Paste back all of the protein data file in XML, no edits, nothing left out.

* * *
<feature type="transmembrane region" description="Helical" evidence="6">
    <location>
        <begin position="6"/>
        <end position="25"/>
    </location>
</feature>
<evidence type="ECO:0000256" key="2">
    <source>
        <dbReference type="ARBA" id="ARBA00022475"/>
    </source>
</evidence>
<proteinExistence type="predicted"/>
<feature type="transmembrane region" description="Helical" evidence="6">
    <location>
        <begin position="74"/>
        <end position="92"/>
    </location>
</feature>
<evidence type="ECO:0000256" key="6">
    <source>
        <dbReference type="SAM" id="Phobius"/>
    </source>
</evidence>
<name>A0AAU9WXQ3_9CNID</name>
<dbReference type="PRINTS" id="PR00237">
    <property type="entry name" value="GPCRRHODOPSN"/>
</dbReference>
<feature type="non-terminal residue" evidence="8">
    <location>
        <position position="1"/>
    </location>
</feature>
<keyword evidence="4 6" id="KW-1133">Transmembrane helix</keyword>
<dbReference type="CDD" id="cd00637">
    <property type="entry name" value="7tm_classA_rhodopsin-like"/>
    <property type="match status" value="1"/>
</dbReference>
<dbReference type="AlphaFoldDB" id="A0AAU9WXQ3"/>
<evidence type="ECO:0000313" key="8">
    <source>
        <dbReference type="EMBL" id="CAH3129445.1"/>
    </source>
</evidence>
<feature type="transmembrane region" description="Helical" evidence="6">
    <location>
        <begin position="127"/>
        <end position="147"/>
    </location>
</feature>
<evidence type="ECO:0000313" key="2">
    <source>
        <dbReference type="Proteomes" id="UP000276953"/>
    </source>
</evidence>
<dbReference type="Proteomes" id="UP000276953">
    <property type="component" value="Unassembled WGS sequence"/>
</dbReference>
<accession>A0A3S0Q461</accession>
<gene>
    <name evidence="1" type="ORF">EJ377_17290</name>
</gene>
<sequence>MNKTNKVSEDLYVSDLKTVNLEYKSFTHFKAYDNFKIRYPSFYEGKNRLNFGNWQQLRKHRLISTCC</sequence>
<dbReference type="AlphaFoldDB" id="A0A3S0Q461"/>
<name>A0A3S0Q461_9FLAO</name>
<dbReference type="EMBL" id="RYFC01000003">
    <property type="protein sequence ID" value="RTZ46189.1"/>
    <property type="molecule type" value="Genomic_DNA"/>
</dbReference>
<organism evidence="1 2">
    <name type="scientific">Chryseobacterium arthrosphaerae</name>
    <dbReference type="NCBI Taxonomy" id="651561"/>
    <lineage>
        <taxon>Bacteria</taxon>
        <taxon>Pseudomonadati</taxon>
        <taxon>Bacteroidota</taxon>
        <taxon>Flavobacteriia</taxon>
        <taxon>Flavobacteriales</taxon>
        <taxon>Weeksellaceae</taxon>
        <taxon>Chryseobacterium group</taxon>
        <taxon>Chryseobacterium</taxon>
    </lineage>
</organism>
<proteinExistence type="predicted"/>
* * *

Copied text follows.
<feature type="transmembrane region" description="Helical" evidence="6">
    <location>
        <begin position="6"/>
        <end position="25"/>
    </location>
</feature>
<evidence type="ECO:0000256" key="2">
    <source>
        <dbReference type="ARBA" id="ARBA00022475"/>
    </source>
</evidence>
<proteinExistence type="predicted"/>
<feature type="transmembrane region" description="Helical" evidence="6">
    <location>
        <begin position="74"/>
        <end position="92"/>
    </location>
</feature>
<evidence type="ECO:0000256" key="6">
    <source>
        <dbReference type="SAM" id="Phobius"/>
    </source>
</evidence>
<name>A0AAU9WXQ3_9CNID</name>
<dbReference type="PRINTS" id="PR00237">
    <property type="entry name" value="GPCRRHODOPSN"/>
</dbReference>
<feature type="non-terminal residue" evidence="8">
    <location>
        <position position="1"/>
    </location>
</feature>
<keyword evidence="4 6" id="KW-1133">Transmembrane helix</keyword>
<dbReference type="CDD" id="cd00637">
    <property type="entry name" value="7tm_classA_rhodopsin-like"/>
    <property type="match status" value="1"/>
</dbReference>
<dbReference type="AlphaFoldDB" id="A0AAU9WXQ3"/>
<evidence type="ECO:0000313" key="8">
    <source>
        <dbReference type="EMBL" id="CAH3129445.1"/>
    </source>
</evidence>
<feature type="transmembrane region" description="Helical" evidence="6">
    <location>
        <begin position="127"/>
        <end position="147"/>
    </location>
</feature>
<evidence type="ECO:0000313" key="2">
    <source>
        <dbReference type="Proteomes" id="UP000276953"/>
    </source>
</evidence>
<dbReference type="Proteomes" id="UP000276953">
    <property type="component" value="Unassembled WGS sequence"/>
</dbReference>
<accession>A0A3S0Q461</accession>
<gene>
    <name evidence="1" type="ORF">EJ377_17290</name>
</gene>
<sequence>MNKTNKVSEDLYVSDLKTVNLEYKSFTHFKAYDNFKIRYPSFYEGKNRLNFGNWQQLRKHRLISTCC</sequence>
<dbReference type="AlphaFoldDB" id="A0A3S0Q461"/>
<name>A0A3S0Q461_9FLAO</name>
<dbReference type="EMBL" id="RYFC01000003">
    <property type="protein sequence ID" value="RTZ46189.1"/>
    <property type="molecule type" value="Genomic_DNA"/>
</dbReference>
<organism evidence="1 2">
    <name type="scientific">Chryseobacterium arthrosphaerae</name>
    <dbReference type="NCBI Taxonomy" id="651561"/>
    <lineage>
        <taxon>Bacteria</taxon>
        <taxon>Pseudomonadati</taxon>
        <taxon>Bacteroidota</taxon>
        <taxon>Flavobacteriia</taxon>
        <taxon>Flavobacteriales</taxon>
        <taxon>Weeksellaceae</taxon>
        <taxon>Chryseobacterium group</taxon>
        <taxon>Chryseobacterium</taxon>
    </lineage>
</organism>
<proteinExistence type="predicted"/>